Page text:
A thorough understanding of the nature of the parturient’s pain is the first aspect in providing optimal obstetric anesthetic care. Once the biology and pathophysiology of this special acute pain is discussed, the benefits of analgesia for this pain will appropriately follow. Pharmacology of local anesthetics and related drugs will be reviewed, with special emphasis on complications associated with their administration. A variety of techniques including epidural, subarachnoid, and other regional and analgesia techniques will be discussed with benefits and complications reviewed. General anesthesia (GA) for cesarean section delivery will be outlined. A variety of special consideration patients will be addressed, including: (1) the preeclamptic patient, (2) preterm birth patient on tocolytics, (3) human immunodeficiency virus (HIV)–positive mothers, (4) coagulopathies, (5) cardiac disease, and (6) pulmonary disease. Highlights from the updated report by the American Society of Anesthesiologists task force on Obstetric Anesthesia and Society for Obstetric Anesthesia Perinatology will be reviewed.
NATURE OF THE PATIENT’S PAIN
The current concept of pain focuses on the peripheral nervous system relaying a stimulus to the central nervous system (CNS) for interpretive evaluation—the somatosensory system (Fig. 20-1). The peripheral system consists of afferent neurons that are embedded in body tissues awaiting nociceptive (painful) stimuli. These afferent neurons are termed Ad (A-delta) and C-fibers. These fibers transverse into the spinal segments and synapse at the dorsal spinal ganglion. Here, substance-P is released causing the painful effect to be initiated. From each spinal segment stimulated, these messages ascend through one of two pathways to the thalamus for further modulation: the lateral spinothalamic tract or the medial lemniscus tract. Once at the thalamus, adjustment and regulation from inherent emotional and psychological factors occur. The data support the emphasis on the importance of perceptual factors that influence a patient’s total pain experience (Table 20-1). The psychodynamics of prior experience, motivation, anxiety, anticipation of pain, attention, personality, and ethnic and cultural factors all influence the modulation of substance-P release, affecting the pain experience. From the thalamus, this information is synthesized in the sensory cortex for relay to the many effector sites that contribute to the pain response. Once pain has been perceived, there is an initiation of the pain response that has neuroendocrine, behavioral, and psychological implications.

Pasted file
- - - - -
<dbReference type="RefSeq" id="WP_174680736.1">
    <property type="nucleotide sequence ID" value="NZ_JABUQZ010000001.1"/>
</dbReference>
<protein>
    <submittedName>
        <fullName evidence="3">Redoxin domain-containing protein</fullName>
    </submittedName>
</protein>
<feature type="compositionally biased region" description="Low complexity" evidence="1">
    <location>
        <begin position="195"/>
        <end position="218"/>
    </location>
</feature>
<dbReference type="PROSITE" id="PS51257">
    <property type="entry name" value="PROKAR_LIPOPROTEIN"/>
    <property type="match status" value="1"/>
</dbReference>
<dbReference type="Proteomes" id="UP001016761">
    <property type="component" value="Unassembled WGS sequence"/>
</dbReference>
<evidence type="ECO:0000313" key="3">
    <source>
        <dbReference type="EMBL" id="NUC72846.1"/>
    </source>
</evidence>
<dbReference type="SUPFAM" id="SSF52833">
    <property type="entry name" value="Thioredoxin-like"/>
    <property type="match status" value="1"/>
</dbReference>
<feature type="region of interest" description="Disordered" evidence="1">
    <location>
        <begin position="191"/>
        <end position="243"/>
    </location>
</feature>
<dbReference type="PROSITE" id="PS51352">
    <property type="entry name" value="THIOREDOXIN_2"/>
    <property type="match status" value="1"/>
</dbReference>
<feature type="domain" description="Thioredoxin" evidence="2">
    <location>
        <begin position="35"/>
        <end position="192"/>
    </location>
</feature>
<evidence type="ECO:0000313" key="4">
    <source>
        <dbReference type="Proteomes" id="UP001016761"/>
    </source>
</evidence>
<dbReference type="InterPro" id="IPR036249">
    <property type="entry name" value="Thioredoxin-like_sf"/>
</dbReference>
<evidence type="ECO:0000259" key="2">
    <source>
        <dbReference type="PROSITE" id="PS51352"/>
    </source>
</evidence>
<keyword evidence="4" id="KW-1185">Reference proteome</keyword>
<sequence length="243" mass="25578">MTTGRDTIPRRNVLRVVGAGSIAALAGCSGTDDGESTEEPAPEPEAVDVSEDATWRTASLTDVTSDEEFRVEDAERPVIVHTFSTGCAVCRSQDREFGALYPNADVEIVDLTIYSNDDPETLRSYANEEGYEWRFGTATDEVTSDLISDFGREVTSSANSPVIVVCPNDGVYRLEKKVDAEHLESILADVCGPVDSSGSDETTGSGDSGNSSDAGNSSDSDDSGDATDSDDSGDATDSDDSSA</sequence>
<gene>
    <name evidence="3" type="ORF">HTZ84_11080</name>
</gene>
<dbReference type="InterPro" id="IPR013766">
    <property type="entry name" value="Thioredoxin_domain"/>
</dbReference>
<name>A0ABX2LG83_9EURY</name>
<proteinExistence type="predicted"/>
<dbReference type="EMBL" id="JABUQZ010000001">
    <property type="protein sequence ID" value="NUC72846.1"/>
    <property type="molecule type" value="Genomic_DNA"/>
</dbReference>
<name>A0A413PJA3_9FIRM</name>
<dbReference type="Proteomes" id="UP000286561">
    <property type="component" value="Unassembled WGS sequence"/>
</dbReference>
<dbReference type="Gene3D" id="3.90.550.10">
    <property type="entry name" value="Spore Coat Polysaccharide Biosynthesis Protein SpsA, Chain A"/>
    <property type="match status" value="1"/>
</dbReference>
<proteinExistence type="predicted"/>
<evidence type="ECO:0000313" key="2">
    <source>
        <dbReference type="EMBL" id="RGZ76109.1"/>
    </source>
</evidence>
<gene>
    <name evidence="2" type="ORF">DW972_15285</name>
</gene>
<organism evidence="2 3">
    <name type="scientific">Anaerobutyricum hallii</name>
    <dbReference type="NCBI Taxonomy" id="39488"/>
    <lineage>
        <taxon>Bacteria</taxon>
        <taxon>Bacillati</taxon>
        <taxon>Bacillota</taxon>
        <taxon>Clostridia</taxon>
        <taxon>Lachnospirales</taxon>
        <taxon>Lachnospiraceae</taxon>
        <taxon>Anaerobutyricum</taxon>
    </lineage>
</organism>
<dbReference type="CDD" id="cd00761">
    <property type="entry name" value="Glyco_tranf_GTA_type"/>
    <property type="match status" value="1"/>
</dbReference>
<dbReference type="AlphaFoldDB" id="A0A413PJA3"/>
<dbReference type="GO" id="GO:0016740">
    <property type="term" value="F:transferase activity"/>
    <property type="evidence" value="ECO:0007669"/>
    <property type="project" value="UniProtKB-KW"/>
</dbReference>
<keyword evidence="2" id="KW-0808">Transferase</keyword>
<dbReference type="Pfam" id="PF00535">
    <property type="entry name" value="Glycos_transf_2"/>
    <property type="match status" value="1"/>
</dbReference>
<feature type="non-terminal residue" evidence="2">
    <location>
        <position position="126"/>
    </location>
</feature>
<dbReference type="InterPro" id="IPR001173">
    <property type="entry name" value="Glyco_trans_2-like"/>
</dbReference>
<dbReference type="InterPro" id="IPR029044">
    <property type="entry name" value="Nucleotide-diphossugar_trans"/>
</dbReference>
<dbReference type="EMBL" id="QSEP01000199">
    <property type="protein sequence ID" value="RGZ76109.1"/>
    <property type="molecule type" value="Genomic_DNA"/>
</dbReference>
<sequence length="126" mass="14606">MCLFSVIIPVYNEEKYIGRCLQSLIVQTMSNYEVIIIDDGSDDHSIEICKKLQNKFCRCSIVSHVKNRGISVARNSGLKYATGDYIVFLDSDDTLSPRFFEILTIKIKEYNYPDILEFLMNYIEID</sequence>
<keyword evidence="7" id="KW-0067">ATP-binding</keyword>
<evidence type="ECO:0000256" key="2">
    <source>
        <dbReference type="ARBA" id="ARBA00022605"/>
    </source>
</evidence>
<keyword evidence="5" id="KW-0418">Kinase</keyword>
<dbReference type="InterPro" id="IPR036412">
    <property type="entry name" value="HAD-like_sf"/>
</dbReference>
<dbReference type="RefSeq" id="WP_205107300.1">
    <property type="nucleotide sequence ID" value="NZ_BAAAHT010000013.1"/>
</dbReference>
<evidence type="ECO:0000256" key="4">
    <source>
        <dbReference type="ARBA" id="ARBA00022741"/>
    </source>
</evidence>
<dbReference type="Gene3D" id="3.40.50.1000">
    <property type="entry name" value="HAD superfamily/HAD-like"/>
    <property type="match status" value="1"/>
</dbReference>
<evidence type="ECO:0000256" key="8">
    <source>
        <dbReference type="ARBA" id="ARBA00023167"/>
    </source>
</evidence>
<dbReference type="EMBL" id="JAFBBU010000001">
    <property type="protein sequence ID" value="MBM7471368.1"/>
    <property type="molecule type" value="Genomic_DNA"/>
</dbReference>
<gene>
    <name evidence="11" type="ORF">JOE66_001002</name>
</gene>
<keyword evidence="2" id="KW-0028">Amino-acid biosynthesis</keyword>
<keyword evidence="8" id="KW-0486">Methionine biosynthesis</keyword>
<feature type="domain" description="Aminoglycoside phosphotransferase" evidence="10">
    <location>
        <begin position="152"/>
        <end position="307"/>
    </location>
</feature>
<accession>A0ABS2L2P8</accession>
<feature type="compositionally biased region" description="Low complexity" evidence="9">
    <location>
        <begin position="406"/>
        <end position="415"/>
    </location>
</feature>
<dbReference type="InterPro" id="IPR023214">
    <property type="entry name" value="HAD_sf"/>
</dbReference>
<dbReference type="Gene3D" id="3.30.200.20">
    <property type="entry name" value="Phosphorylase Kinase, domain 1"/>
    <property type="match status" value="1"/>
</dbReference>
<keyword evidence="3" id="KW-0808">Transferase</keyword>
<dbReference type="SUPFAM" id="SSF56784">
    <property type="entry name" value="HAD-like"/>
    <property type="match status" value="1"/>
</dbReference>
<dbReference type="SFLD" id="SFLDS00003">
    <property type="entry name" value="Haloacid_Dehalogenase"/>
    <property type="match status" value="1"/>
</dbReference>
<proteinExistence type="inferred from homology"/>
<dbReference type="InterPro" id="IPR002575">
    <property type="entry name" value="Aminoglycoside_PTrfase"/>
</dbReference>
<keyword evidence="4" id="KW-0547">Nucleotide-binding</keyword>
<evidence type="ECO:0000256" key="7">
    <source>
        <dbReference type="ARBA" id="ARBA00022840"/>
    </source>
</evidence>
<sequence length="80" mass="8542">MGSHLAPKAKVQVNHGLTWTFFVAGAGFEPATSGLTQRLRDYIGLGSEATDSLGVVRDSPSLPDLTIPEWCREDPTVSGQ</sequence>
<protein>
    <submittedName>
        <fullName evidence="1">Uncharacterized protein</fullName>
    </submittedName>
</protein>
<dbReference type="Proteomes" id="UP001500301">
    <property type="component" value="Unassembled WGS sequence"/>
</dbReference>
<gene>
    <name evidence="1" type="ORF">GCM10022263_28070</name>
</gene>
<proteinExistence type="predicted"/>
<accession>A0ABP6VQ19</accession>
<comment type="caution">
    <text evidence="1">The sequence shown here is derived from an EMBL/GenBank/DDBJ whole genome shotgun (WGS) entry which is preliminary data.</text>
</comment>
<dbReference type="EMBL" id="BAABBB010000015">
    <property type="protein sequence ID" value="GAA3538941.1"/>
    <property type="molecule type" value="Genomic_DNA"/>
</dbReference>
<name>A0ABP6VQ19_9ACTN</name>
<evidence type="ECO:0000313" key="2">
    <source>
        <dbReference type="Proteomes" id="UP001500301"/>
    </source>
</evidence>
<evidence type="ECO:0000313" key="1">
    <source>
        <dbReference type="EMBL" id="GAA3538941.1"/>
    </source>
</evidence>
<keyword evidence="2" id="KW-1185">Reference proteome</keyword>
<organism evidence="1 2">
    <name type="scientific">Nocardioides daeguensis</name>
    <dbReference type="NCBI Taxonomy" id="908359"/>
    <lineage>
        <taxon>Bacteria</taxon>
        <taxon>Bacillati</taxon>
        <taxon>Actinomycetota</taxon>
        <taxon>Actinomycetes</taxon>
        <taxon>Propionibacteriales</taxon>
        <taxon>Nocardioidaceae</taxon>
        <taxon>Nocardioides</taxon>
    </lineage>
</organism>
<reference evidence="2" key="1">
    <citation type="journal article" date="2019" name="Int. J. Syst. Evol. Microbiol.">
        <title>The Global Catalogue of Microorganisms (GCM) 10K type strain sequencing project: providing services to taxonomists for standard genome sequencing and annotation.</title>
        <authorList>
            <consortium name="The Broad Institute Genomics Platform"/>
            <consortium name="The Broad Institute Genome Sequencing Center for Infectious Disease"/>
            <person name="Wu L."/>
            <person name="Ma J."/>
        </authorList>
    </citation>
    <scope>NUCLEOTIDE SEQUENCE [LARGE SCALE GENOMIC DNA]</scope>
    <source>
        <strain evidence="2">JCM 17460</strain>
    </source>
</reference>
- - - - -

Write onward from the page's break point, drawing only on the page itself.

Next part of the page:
Schematic of the somatosensory system.
TABLE 20-1Pain Perception ||Download (.pdf) TABLE 20-1 Pain Perception
|Psychological ||Anxiety, fear, emotional arousal |
|Behavioral ||Verbalization, motor activity |
|Neuroendocrine ||Hyperventilation—maternal respiratory |
| ||Endocrine (stress) response |
| || ↑ adrenocorticotropic hormone (ACTH), ↑ cortisol |
| || ↑ epinephrine, norepinephrine |
| || ↑ lipolytic metabolism—metabolic acidosis |
| ||Cardiovascular Response |
| || ↑ systemic vascular resistance |
| || ↑ cardiac output |
| || ↑ blood pressure |
| || ↑ oxygen consumption |
| || ↑ left ventricular stroke work |
| ||Gastrointestinal function |
| || ↓ gastric motility |
| || ↑ risk for gastroesophageal reflux/aspiration |